Craft for Teaching Time to Kids

Help your preschooler or kindergartener learn the concept of time! This craft is a perfect visual for teaching time to kids.

Understanding how time works feels like a natural thing, but for kiddos it can take a bit of explaining! Over time I think they get a general grasp just by hearing us refer to time throughout the day. “Five more minutes to play with your toys”, “we’re going to grandma’s tomorrow” and so on. 

But to really understand what each period of time entails, I wanted to find a way to show Lu visually. Through some inspiration from a similar post I found on teaching kids location, I altered it to show the different categories of time! It’s so easy but has been incredibly helpful!

Craft for Teaching Time to Kids |

When you tell your kids “in a minute”, they probably understand that means “soon”, but don’t know exactly what a minute IS. Showing them a clock is one way to help this, which we’re in the process of learning about as well. But this craft helps with teaching kids the concept of time all the way up to a year!

There are so many opportunities for this topic to come up, seeing as we plan our lives around this little concept of “time”. Talking about birthdays each year, holidays coming up in a month, going to the library once a week, and then all the daily routines that are broken into days, hours, and minutes. It’s an important and relevant thing for kids to learn, for sure!

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To explain this to my kids, I broke the different methods of time down, beginning with seconds and working our way up to years. This craft is so easy and will become a valuable tool for homeschooling your preschooler or kindergartener!

Making the Concept of Time Booklet

Here’s what you’ll need to make this craft:

  • 7 different colored pieces of construction paper
  • 2 pieces of white construction paper
  • A ruler
  • Paper cutter or scissors
  • Marker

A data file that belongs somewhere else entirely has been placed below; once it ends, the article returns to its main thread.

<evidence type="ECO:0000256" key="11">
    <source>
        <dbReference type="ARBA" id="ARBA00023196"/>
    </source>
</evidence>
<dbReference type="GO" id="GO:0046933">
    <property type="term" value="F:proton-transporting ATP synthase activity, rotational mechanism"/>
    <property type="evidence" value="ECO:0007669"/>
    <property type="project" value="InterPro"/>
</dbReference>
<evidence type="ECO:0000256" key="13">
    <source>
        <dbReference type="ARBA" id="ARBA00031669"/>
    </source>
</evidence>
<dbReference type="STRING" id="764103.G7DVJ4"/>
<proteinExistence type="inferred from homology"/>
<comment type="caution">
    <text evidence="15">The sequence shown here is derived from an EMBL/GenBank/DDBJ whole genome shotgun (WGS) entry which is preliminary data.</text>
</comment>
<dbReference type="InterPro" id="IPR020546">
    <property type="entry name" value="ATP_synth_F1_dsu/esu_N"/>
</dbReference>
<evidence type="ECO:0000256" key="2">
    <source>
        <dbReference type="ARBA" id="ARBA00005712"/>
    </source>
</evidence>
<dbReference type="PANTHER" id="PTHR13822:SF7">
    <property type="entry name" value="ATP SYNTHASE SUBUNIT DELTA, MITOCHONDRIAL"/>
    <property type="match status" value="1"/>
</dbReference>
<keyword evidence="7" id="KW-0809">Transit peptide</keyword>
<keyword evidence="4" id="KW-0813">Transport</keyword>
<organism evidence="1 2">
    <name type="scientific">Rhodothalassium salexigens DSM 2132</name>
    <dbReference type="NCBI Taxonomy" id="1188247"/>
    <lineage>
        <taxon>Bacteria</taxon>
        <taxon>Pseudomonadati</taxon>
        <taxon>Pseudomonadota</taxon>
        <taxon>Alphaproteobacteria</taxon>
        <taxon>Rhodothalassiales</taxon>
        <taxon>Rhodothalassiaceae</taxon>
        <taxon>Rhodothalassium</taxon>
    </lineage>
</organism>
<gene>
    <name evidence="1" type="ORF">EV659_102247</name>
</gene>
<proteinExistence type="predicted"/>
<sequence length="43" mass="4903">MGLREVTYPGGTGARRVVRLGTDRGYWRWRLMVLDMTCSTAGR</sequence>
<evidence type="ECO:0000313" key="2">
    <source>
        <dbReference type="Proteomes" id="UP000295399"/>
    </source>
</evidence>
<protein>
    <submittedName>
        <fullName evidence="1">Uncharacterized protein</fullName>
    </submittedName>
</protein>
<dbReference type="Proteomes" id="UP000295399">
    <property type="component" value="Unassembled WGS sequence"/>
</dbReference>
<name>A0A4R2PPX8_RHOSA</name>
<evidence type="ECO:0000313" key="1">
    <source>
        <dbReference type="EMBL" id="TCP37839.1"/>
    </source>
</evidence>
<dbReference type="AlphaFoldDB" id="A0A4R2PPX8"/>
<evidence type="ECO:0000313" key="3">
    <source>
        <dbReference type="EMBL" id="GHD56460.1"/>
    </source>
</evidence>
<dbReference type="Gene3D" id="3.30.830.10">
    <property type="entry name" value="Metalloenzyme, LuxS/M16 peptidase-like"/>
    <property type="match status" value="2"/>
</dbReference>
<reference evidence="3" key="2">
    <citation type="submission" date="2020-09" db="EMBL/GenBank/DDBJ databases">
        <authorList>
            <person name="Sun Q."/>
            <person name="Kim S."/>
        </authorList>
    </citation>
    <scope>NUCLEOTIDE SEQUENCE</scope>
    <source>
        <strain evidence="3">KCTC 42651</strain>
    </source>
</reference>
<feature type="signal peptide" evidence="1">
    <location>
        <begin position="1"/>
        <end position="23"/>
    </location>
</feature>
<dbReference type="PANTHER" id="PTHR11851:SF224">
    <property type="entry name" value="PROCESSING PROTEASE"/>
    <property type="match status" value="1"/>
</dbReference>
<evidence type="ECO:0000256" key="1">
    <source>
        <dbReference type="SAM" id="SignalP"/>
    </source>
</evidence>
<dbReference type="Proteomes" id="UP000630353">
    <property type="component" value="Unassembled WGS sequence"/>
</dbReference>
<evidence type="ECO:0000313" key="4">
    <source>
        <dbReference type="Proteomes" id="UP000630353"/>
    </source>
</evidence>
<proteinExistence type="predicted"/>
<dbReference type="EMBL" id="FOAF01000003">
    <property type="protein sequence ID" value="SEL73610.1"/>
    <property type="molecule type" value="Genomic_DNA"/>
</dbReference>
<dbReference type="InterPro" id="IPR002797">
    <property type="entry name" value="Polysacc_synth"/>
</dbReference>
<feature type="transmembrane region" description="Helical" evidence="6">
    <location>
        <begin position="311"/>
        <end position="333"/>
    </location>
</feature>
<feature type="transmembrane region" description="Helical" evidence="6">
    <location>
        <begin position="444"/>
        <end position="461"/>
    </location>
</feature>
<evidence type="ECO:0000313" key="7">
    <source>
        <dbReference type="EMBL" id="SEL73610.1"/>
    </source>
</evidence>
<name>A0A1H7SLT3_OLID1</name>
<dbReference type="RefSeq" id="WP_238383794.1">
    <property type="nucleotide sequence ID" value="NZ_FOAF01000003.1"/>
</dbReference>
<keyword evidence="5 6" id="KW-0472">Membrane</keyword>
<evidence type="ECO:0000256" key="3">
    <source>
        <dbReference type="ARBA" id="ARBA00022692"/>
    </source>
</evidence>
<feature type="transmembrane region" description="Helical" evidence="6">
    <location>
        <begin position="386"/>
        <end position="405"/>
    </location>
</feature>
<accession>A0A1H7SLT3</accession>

• Glue

Another super simple craft with basic supplies!

1. Measure and cut out each colored paper

First we need to get all the papers sized correctly. I started with a 3×3 square, and added an inch for each subsequent paper. For the last one, which should be 9×9, I trimmed a tiny bit off. The width of the construction paper we used wasn’t quite 9 inches, so taking off maybe 1/8th of an inch worked fine.

Afterwards you should have 7 squares of different sizes. When they’re piled in order there will be about an inch showing on the bottom and side of the next one.

2. Size and cut the white papers

Similar to step number one, now we have to measure the proper sizes for the white papers. I measured to keep the white from peeking out the sides when the papers are all piled because I thought that looked nicer.

Here are the measurements I used:

  • For the 3×3 square I cut out a 2.5×1.5in rectangle
  • For the 4×4 square I cut out a 2.5x2in rectangle
  • After that, I added one inch to it which gave me one of each: 3.5×3, 4.5×4, 5.5×5, 6.5×6, and 7.5×7 inch rectangles

3. Fill out the time periods on each white paper 

The way I organized this was by one second, one minute, one hour, one day, one week, one month, and one year. Start with the smallest white paper and draw one colored-in circle on it to represent one second.